Transcription, Kate Atkinson

Kate Atkinson is one of those author’s that her book’s are an automatic “to read” on my list. Her novels, Life after Life, and God in Ruins, were amazing. So when Transcription came out, I immediately put it on hold at my library. My feelings about this novel are a little bit murky, but the reviews on it are INCREDIBLE. So, what do I know??

Transcription follows Juliet Armstrong, who at 18 years old has been recruited to join an espionage team in England for M15 in 1940. Just like her last two novels, Atkinson plays with time travel, and takes you to post-war (1950), and to her current life (1981). While Juliet is a naive, pathological liar, the M15 admires these qualities in someone… as long as they are good at it. And she was. When something tragic happens to her and her work mates, she finds herself in a state of paranoia and panic. And also questioning whose side her work mates are actually one.

First off, let me tell you what I did like. Kate Atkinson can dazzle a reader with her snarky one-liners, and her perfect placement of words. But, I found this book’s pace to be quite sketchy. For pages it was so moving, and I found my brain wandering as I read it. Then it would pick up at an incredible pace, and you were turning the pages so fast! As I sit here writing this, I think that possibly Atkinson used this as a tool. That being a spy would be much like this. From one moment you are just waiting for something to happen that is worthy of reporting, or reacting to. Then the moment it actually happens you have to react fast, and get moving.

I have listened to a couple podcasts in which Atkinson was being interviewed, and doing this was really eye opening. It made me appreciate the novel much more. She talks a lot about how the “Phony War”  played a part in her novel, in the sense that she wanted to create a foggy, secretive setting… just like the British were experiencing in 1940 as the War was also very unknown to them. They had no idea what they were to expect, and ultimately what was coming there way until the Battle of Dunkirk. The interview I enjoyed the most was The Guardian Book Podcast.

One last thing I will leave you with about this book, is a quick quote that really captures just how snarky, and smart her writing is. And of course, it’s quick little nod to Jane Eyre wins me over immediately.

Juliet felt slighted yet relieved. It was curious how you could hold two quite opposing feelings at the same time, an unsettling emotional discord. She felt an odd pang at the sight of him. She had been fond of him. She had been his girl. Reader, I didn’t marry him, she thought.

Until next time, happy reading!!


September: Continue to Learn


Whoopsy… I dropped the ball on posting for my September Happiness Project. But here’s the thing I’ve realized, at this point in my project… I am tired! Summer has been busy for all of us, so in hopes of an organized September I had thought of all these different things months ago that I could accomplish for September.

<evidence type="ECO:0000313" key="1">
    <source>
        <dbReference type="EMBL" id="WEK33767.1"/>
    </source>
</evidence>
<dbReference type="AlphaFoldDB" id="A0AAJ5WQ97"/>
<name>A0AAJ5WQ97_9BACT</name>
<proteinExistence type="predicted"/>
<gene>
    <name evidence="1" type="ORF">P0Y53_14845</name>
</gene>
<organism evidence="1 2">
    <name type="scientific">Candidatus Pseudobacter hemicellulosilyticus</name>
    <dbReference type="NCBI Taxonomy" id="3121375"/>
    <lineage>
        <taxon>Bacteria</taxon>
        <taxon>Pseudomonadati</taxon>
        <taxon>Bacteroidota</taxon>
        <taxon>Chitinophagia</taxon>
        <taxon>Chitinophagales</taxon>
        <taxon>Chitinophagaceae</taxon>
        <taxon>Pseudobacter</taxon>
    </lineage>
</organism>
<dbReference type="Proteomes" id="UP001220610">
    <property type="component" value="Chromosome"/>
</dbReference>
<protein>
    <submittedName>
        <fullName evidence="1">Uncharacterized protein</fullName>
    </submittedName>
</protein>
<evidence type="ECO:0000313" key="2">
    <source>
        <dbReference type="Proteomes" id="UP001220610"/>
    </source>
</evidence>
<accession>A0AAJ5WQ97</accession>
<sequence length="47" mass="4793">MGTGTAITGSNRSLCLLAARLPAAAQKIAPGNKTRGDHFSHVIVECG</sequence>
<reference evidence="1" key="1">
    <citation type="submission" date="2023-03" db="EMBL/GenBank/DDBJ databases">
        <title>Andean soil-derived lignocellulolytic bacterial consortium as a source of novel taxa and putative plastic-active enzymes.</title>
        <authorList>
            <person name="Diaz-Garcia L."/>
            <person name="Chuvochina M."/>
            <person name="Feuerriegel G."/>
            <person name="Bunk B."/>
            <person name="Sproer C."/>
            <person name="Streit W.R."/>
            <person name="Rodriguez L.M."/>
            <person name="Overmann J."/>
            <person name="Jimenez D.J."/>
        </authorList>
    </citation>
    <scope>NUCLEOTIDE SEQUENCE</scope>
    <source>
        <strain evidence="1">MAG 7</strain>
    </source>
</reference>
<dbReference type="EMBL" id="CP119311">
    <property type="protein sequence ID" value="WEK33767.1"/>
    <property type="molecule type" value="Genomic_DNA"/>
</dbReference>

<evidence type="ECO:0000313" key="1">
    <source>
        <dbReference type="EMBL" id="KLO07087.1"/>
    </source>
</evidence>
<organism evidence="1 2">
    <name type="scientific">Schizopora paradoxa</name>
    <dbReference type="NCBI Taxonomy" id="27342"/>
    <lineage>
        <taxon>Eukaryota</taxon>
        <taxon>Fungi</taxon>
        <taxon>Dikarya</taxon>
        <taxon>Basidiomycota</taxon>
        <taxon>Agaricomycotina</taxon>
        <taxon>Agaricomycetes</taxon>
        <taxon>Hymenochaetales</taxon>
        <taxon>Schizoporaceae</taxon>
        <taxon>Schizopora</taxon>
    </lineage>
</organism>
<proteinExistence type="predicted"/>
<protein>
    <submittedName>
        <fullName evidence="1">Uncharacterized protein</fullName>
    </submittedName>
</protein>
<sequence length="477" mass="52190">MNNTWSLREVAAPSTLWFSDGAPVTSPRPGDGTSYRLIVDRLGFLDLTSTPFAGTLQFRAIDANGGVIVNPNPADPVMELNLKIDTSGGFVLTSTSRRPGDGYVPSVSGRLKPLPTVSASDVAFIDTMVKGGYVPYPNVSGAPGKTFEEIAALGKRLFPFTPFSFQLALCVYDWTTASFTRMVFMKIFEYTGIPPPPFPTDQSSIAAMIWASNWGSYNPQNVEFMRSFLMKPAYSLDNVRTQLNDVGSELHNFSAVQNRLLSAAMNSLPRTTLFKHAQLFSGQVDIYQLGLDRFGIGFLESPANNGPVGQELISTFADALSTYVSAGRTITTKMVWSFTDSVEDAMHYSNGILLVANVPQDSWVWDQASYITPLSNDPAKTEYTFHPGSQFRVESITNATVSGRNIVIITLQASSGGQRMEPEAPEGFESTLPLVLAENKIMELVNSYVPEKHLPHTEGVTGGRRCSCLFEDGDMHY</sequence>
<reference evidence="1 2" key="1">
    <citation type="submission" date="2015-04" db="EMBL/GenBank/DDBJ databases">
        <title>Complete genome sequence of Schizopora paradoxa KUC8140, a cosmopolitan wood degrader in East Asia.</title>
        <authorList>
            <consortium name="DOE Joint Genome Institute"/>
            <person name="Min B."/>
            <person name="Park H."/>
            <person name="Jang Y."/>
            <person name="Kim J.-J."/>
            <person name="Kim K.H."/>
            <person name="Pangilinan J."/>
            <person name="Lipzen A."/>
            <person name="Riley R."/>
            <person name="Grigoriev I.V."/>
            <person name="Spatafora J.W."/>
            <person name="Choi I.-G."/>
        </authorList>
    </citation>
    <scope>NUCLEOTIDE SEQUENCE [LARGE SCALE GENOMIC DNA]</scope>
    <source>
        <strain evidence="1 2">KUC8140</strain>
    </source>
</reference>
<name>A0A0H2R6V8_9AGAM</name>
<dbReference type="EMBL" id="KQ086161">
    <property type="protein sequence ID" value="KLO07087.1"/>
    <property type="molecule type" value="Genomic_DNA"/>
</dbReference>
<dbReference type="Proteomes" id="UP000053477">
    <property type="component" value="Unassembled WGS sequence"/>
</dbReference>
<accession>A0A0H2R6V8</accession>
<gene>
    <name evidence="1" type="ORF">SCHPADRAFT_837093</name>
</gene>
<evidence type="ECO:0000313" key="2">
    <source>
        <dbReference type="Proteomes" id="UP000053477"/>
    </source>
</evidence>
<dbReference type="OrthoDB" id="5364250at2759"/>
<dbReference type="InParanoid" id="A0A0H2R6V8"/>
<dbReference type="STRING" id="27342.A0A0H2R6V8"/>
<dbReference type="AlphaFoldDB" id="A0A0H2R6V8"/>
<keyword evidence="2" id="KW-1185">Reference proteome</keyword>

Well… here’s the truth, I decided this month is truly just reflection. I had hoped to sign up for a course, or some lectures, and what I know right now what I need is a slow down. It’s time to journal, listen to some reflective podcasts, and truly just be.

This week I listened to an eye opening episode of Goop podcast, which was an interview with Gwyneth Paltrow and Oprah. At one point Gwyneth asked Oprah whether she was happy, and I’m paraphrasing, but what Oprah answered back was with that being happy isn’t a word she uses for herself. It’s temporary, but being present is a thing. It’s about not holding onto a something too tightly with your expectations. It’s about being you, and taking comparison out of your life and living YOUR best self. This episode was one big AHA moment for me, and exactly what I needed right now.

SO last but not least, what I’ve learned and continue to learn about myself is that it’s not always about being perfect. It’s about being balanced, and whole.

That’s all for today, and I will check back in with you in October 🙂

A Tribe Called Bliss, by Lori Harder


I stumbled upon Lori Harder when a client had recommended her podcast called Earn your Happy. So, after some intense binge-listening, I heard she released a book based on how she reached her highest potential. I ran out to the only bookstore that had it and bought the last one… and happy danced upon holding it in my hands!!

A Tribe Called Bliss is based on Lori’s journey through dealing with anxiety, loneliness, and disconnection. She describes in detail on how she shed those unfulfilling friendships, and discovered her untapped potential. This book is truly a manual on how to create deeper connections with people, instead of burying deeper inside yourself. It’s also a manual on how to use specific tools that will help you become a better and more whole being.

At this point in my life, I feel like female friendships are interesting. I have some friends I’ve had for a super long time, and those relationships are the ones that feel authentic and always pick up where they leave off. It’s cool if we haven’t talked in a bit, and we always check in on each other, and reach out to each other. BUT, meeting new friends at this stage is such a hard ship to navigate. With a young family, time is limited… and sometimes you may click with someone who could potentially become a really good friend, but the time is so limited that there isn’t much time for it to flourish. Or sometimes these new friendships start off great, and then you start to realize that maybe you didn’t have as much in common as you thought you may have. Either way… it’s a weird thing to struggle with at this stage in my life… but in talking to other women after reading this book, there are a lot of people who feel the same way.